Maria R. Gamper, a retired administrator who had worked for investment bankers Bovaro Partners LLC died of lung cancer March 24 at Johns Hopkins Hospital.
The Homeland resident was 60.
"Maria was just a wonderful friend, wife, mother, daughter and parent. She was one of the best," said Sam Wellschlager, a retired attorney for DLA Piper and a former member of the Jim and Patty Rouse Charitable Foundation, of which Mrs. Gamper was a board member.
"She was vibrant and engaging, and was just a pleasure to be around," said Mr. Wellschlager. "She was an optimist and just a great person."
The daughter of John F. Rixey, an attorney, and Patricia Traugott "Patty" Rixey, Maria Traugott Rixey was born and raised in Norfolk, Va., and graduated in 1974 from Norfolk Academy. Her parents divorced, and Mrs. Rixey later married Columbia founder James Rouse.
"We grew up together in Virginia Beach, and we went to the Norfolk Academy together," said her friend Carter Franke. "Maria was one of these wonderful people who was full of life and forthright. You could count on her to tell it like it is, and you never had to worry about what she thought."
"While her name is Maria, it was pronounced 'Mariah,'" said her husband of 34 years, C. Richard "Dick" Gamper Jr., vice president of Wilmington Trust N.A. in Baltimore.
She graduated in 1978 from Sweet Briar College in Virginia with a bachelor's degree in economics. She then worked as an assistant commercial mortgage underwriter in the Washington office of Rouse Real Estate Finance, which later became PaineWebber Mortgage Finance Inc. and, finally, Columbia National Real Estate Finance.
At Rouse, her responsibilities included assisting in placement and closing of commercial financing, market research and property inspection.
"I think she was the youngest woman we had in the office at the time," said John Renner, former president of Columbia National Real Estate Finance, who was Ms. Gamper's boss.
"Maria was a great deal maker and put together a number of transactions," said Mr. Renner. "A typical underwriter puts together six or seven deals a year, which is considered pretty successful. By her second year, she did 15. They were all small, but she doubled what the others were doing and brought in new customers.
"She worked well with lenders and commercial borrowers," he said. "She was always a pleasure to be around. She laughed easily and never showed any signs of temper."
In 1981, Ms. Gamper joined PaineWebber Mortgage Finance Inc. in Baltimore as assistant vice president and associate commercial mortgage underwriter, and in 1986 was named vice president and senior commercial mortgage underwriter.
She was responsible for originating, processing and closing debt and equity financing for properties that included office buildings, warehouses, retail centers, hotels and apartments.
In 1987, she left the company and in 1999 joined Transcom Terminals Inc., a Baltimore stevedoring firm, where she was a part-time analyst and corporate administrator overseeing market research, preparation of corporate reports, coordination of insurance and workers' compensation claims and lease administration for pier facilities.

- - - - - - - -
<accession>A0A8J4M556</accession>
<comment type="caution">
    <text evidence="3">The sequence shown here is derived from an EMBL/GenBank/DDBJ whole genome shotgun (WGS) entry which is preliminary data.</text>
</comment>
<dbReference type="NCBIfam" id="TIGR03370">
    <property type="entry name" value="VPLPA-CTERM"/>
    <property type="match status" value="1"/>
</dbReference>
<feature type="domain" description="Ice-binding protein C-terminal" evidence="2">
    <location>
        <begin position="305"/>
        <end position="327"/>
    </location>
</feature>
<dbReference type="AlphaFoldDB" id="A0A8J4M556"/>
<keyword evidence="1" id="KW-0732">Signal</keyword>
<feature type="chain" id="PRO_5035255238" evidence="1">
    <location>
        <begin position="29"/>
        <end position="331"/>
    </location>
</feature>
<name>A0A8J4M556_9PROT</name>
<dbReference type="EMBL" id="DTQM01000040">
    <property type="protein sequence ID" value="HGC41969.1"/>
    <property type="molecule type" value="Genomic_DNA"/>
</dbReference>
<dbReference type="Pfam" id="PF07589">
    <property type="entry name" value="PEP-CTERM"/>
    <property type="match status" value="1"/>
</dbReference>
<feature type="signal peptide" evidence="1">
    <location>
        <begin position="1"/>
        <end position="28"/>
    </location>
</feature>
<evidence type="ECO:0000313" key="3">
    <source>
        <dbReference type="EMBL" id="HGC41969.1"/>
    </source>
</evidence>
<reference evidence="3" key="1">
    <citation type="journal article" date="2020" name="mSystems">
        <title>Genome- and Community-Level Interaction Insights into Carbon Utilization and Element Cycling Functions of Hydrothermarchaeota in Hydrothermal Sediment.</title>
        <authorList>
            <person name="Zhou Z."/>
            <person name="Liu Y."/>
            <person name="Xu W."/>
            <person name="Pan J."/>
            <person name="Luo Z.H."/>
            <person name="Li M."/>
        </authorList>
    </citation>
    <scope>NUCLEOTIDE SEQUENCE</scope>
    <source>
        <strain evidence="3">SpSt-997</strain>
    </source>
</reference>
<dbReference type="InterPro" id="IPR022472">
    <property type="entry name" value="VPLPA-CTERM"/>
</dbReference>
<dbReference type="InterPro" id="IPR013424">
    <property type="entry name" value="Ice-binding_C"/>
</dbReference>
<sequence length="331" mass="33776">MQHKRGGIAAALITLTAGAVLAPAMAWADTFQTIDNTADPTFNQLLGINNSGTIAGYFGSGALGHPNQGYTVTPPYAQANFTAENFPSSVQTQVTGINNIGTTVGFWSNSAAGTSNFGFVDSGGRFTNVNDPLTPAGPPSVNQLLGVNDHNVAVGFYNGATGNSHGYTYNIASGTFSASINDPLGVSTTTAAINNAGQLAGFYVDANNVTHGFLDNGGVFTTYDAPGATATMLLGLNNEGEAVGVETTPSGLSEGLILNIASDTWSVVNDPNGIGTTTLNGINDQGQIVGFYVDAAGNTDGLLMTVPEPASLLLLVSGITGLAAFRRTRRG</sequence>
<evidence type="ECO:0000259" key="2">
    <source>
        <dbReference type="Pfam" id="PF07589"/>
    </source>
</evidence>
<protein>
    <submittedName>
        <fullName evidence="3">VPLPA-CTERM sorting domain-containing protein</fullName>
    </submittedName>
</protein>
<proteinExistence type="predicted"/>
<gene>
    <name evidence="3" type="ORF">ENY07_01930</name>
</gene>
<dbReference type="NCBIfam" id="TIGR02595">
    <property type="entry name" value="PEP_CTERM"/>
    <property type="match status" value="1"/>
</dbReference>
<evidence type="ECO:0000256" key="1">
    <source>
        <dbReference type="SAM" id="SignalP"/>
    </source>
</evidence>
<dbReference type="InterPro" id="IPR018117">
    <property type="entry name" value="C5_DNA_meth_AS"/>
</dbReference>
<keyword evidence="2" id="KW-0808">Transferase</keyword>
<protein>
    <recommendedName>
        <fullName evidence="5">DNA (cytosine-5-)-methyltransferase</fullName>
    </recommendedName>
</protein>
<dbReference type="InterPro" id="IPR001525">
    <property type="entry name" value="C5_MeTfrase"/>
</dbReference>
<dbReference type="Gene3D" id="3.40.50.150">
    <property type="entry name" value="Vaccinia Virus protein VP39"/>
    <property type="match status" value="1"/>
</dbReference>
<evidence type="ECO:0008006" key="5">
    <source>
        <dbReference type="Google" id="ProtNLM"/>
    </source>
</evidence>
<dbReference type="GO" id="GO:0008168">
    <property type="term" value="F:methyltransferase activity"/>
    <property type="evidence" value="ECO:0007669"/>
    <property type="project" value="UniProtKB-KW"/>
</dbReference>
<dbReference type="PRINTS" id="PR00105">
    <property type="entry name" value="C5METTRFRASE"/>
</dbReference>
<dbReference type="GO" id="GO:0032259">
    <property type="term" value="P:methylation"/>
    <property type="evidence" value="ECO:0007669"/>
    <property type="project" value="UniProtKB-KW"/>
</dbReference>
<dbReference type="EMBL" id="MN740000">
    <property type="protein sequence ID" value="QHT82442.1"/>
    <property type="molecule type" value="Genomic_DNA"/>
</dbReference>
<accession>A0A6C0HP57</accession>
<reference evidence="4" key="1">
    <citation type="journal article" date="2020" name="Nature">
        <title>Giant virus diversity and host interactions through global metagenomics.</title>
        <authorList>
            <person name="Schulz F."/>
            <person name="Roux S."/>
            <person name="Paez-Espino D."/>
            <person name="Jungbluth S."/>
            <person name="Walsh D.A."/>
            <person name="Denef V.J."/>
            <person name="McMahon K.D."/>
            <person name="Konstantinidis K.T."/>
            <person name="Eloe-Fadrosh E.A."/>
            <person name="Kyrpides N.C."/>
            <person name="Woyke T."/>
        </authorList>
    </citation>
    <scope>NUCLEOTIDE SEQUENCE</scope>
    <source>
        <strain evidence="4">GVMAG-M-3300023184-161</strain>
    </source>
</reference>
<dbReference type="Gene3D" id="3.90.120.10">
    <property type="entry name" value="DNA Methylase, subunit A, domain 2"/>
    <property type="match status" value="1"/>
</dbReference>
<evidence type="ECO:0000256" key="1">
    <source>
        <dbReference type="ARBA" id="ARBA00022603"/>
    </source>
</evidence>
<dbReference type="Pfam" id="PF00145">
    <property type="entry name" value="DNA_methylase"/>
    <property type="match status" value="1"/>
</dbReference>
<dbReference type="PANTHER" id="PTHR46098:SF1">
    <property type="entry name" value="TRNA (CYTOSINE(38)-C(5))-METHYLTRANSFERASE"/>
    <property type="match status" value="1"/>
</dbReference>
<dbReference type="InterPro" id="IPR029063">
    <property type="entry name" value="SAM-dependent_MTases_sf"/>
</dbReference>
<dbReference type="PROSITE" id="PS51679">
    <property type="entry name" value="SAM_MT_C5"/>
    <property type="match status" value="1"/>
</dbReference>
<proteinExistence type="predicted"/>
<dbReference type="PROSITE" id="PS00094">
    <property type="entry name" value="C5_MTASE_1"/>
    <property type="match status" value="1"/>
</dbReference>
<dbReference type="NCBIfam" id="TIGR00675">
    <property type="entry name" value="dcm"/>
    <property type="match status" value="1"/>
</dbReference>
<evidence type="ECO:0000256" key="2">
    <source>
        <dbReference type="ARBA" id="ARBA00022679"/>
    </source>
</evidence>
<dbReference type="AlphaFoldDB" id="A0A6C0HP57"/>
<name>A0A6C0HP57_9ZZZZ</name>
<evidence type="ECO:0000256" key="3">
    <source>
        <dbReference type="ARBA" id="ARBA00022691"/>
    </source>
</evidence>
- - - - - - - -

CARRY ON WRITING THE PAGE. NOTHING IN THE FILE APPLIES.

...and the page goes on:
Ms. Gamper left Transcom in 2003 and worked as an administrator at Bovaro Partners, an investment banking partnership. She retired from Bovaro in 2006.
She was a founding member of CREW — Commercial Real Estate Women Inc. — and was involved in other professional associations such as the Maryland State Board of Architects and the Maryland Mortgage Bankers Association.
Ms. Gamper was an instructor for the Building Owners and Managers Institute and the Realtors Institute of Maryland.
In addition to the Jim and Patty Rouse Charitable Foundation, she had been a member of the Women's Committee of the Walters Art Museum since 1989.
"I served with her for many years on the board of the Jim and Patty Rouse Charitable Foundation, and she was a very effective member," said Mr. Wellschlager. "She was an important part of Jim and Patty's life."
Ms. Gamper was also active with the LUNGevity Foundation, a nonprofit promoting lung cancer awareness, research and support for those suffering from lung disease. She brought in major donors and supporters and served on various committees.
She also supported Paul's Place, City Catch and other organizations.
"She was always in control, organized and made things happen," said Ms. Franke. "She cared about the underprivileged and wanted to know how she could make a difference in their lives."
For many years, Ms. Gamper spent summer vacations at Ahmic Lake in Ontario and at Center Sandwich, N.H.
She also enjoyed spending Easter and Thanksgiving with family and friends at a second home she and her husband owned at Hunting Creek on the Eastern Shore, and visiting Virginia Beach, Va.
Ms. Gamper had been a member of the Elkridge Club, Mount Vernon Club and the Colonnade Club at the University of Virginia.
"She was an extremely accomplished tennis player and played regularly" until health problems made it impossible, her husband said. "It was a sport she loved. It was her passion."
Ms. Gamper and her husband collected works by Maryland artists. She also had a collection of rabbits rendered in paintings, crystal and porcelain.
"She fought her illness with extreme grace and courage," said Ms. Franke. "She was a wonderful friend to many, many people. We were blessed to have her in our lives."
Services will be held at 10 a.m. Saturday at Episcopal Church of the Redeemer, 5603 N. Charles St.
In addition to her husband, she is survived by two sons, Richard Stansfield Gamper of Federal Hill and Charles Rixey Gamper of Charlottesville, Va.; a daughter, Catherine Cornick Gamper of Fells Point; and two brothers, John F. Rixey Jr. of Annapolis and J. Barbour Rixey of Virginia Beach, Va.